ONE of Scotland’s largest health board’s is seeking a £23 million bailout from taxpayers after plunging into the red.

NHS Ayrshire and Arran blamed spiralling drug costs, agency spending and a spike in emergency admissions as it appealed to the Scottish Government for loan funding known as brokerage.

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Papers presented at its board meeting revealed that the health board had failed to deliver its savings targets and would end the 2017/18 financial year with a £23m deficit.

The Herald understands that one non-executive member of the board, whose role it is to hold senior managers to account, quit in anger after receiving the reports on Friday evening.

It is understood that the individual was unhappy at being given less than 72 hours to scrutinise the papers.

The reports disclose that the health board’s chief executive, John Burns, wrote to NHS Scotland’s director of finance, Christine Mclaughlin, on March 2 to request brokerage.

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Asked to comment on the move yesterday[mon], Mr Burns said the health board’s director of finance “reported throughout the financial year 2017-2018 that we would not balance our revenue budget”.

A financial management report dated March 20 notes that NHS Ayrshire and Arran has consistently had the highest rate of hospital admissions in Scotland for more than a decade, but emergency admissions are rising.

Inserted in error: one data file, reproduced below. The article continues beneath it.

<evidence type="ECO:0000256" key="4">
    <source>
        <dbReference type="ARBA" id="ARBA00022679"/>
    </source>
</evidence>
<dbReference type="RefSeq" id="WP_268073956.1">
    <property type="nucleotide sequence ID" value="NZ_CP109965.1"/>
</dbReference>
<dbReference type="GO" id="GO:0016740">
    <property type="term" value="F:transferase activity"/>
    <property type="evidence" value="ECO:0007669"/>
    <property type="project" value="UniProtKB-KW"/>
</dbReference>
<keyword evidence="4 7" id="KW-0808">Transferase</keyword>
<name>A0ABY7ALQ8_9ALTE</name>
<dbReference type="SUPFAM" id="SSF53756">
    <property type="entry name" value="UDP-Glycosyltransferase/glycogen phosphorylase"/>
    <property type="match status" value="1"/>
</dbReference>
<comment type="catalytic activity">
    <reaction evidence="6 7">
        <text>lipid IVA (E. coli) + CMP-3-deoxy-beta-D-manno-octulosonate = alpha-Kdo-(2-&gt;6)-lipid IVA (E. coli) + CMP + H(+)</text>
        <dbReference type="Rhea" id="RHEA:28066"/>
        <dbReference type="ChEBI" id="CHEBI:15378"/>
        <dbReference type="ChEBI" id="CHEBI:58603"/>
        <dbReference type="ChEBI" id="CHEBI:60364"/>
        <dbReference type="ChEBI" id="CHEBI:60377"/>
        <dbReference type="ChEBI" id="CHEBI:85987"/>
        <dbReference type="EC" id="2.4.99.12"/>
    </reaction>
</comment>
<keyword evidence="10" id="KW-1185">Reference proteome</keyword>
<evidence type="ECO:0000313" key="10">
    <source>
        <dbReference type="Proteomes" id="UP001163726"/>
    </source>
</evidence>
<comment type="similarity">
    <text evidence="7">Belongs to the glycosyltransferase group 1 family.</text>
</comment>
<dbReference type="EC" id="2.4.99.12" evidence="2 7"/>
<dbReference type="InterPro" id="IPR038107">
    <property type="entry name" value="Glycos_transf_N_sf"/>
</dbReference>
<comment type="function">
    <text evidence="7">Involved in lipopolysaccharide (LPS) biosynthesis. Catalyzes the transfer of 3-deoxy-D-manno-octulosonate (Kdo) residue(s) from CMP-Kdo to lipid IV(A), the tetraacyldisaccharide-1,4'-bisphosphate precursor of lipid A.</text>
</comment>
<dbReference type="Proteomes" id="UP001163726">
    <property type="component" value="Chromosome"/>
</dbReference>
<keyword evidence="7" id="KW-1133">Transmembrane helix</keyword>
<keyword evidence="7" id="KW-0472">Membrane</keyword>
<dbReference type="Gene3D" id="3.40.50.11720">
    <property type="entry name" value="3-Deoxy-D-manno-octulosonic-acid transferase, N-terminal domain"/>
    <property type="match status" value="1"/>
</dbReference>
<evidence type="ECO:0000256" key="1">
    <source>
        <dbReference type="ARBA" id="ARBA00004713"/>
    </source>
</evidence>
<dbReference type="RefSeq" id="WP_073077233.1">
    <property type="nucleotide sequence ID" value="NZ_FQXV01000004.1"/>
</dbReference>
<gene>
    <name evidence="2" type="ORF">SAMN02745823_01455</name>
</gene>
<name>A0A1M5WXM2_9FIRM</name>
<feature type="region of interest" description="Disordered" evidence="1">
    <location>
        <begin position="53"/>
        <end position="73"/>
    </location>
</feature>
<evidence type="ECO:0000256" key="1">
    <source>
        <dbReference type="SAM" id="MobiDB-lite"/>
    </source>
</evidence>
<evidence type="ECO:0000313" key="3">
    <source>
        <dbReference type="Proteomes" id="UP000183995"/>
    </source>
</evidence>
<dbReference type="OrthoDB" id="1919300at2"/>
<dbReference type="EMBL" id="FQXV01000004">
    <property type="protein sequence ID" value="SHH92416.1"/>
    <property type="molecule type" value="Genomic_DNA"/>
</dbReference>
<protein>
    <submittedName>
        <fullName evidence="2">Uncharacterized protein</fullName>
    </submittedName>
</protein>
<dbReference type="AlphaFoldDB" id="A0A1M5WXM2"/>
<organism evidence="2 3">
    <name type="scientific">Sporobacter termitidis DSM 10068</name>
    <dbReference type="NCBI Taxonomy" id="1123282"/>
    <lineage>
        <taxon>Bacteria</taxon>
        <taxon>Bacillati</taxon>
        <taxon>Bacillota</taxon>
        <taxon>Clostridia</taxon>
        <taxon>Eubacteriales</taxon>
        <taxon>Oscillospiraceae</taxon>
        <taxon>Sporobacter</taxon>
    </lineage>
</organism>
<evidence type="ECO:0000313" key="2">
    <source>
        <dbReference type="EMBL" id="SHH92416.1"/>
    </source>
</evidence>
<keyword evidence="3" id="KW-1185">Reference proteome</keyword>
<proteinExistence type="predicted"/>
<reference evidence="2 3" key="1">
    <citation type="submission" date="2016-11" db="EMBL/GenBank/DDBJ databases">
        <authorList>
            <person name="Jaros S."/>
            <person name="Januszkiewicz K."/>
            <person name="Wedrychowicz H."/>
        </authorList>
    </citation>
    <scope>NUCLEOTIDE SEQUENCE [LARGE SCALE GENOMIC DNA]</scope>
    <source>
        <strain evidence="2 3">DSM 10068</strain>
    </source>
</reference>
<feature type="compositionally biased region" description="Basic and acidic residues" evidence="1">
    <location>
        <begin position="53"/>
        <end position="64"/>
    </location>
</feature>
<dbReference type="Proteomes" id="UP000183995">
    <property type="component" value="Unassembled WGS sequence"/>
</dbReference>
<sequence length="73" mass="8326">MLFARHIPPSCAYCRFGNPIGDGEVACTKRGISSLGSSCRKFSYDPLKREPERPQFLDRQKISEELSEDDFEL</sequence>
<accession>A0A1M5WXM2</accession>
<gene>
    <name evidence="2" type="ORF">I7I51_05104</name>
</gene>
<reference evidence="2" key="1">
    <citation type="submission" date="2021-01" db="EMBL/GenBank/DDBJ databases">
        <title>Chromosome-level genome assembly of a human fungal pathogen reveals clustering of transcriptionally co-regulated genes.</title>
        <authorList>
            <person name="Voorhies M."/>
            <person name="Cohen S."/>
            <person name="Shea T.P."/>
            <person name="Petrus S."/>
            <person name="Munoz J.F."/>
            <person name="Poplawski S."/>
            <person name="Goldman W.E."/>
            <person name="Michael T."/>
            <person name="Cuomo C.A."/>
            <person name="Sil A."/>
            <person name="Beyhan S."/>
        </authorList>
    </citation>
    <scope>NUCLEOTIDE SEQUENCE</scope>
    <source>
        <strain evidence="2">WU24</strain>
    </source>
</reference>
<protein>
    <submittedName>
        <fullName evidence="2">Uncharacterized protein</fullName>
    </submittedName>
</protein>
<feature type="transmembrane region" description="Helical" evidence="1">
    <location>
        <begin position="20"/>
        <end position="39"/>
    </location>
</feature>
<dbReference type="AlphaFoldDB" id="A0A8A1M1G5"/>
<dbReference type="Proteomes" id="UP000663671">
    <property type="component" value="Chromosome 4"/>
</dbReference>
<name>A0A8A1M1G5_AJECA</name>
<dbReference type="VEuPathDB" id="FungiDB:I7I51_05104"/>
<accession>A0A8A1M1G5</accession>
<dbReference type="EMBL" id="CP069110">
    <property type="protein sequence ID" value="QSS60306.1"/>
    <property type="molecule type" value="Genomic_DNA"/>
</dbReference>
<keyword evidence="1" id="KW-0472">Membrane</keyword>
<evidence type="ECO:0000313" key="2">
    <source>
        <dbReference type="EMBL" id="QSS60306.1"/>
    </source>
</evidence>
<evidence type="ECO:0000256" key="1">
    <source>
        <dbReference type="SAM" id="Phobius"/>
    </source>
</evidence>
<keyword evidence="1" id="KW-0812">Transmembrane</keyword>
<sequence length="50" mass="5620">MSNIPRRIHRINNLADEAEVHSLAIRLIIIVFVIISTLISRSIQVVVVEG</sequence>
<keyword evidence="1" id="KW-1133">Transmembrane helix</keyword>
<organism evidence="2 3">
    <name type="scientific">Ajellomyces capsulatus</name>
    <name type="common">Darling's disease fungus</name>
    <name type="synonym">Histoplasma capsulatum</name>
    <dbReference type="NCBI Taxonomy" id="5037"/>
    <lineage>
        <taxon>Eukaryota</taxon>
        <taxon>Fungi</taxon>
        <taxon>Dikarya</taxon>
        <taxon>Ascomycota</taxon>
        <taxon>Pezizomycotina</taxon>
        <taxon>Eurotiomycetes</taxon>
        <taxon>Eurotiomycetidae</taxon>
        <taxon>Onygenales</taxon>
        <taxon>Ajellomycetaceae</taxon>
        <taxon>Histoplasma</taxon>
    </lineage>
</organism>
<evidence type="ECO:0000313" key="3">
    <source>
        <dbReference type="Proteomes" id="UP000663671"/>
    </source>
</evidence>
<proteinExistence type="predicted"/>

In February, there were an average of 151 emergency admissions per day - the third highest figure on record - and a year-on-year increase of three per cent.

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Acute services are under pressure to keep beds open even when funding for them has been axed “due to a high number of patients who are fit for discharge remaining in acute hospital beds and increasing emergency admissions”.

In February, 126 unfunded beds at Crosshouse and Ayr hospitals were used, and by the end of February the practice had cost £5.6m in total in 2017/18.

Overspending on nursing pay is a “major pressure”, costing an extra £7.5m, partly to cover high rates of sickness absence in some wards and to bring staffing numbers up to safe levels on wards where bed occupancy is “routinely” exceeding 95 per cent.

Since December 11 the health board has had to pay “escalated rates beyond budget” to the out-of-hours GP service, Ayrshire Doctors on Call, in order to ensure cover, and price spikes for some prescribed drugs which are currently in short supply was also described as “a particular concern”.

The request for brokerage comes after NHS Highland issued a plea in January for £15m of government loans, and just weeks after it emerged that NHS Tayside - which has received bailouts worth £37m since 2012 - would also miss its budget target for 2017/18 amid irregularities in its accounts.

A Scottish Government spokeswoman said it was delivering record health spending in 2018/19, including a year-on-year increase in funding of £400m.

She added: “We are working with boards to ensure that all reasonable steps are taken to make best use of these available resources and we are kept informed of their forecast outturn throughout the course of the year.

“Brokerage requests represent less than 0.5 per cent of spend and are managed within our total health budget for the year. Our overriding priority is to ensure patients continue to receive first-class care, and we will confirm brokerage arrangements with boards by the end of this month.”